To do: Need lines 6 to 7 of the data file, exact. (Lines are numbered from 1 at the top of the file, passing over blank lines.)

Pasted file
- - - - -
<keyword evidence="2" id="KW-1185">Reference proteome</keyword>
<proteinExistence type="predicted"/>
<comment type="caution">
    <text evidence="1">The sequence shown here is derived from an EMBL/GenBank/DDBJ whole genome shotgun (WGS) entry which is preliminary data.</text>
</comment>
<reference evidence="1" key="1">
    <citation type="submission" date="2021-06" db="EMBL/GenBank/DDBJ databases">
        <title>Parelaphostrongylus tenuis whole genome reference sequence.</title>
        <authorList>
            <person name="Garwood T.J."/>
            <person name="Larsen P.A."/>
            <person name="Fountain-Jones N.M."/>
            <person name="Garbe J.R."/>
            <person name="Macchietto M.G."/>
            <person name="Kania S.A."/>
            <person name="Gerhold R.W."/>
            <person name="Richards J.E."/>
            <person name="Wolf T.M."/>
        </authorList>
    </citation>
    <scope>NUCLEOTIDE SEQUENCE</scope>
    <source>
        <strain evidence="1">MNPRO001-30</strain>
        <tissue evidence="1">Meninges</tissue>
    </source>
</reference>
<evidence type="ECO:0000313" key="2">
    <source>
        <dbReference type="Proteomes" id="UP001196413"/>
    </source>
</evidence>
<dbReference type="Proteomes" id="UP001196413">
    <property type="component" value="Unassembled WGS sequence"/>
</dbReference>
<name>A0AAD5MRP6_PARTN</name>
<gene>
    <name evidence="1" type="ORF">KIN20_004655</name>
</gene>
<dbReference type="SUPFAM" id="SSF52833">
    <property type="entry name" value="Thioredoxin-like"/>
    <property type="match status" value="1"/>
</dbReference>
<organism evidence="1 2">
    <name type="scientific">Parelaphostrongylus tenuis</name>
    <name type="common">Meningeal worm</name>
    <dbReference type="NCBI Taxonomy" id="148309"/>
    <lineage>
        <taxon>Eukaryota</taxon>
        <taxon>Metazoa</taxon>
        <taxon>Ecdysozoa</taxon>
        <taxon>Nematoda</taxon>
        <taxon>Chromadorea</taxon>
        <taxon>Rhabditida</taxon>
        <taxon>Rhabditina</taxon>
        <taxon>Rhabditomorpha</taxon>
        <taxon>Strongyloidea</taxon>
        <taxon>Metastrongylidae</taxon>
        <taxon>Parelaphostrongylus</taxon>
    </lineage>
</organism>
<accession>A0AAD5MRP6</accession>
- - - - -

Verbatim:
<reference evidence="1" key="1">
    <citation type="submission" date="2021-06" db="EMBL/GenBank/DDBJ databases">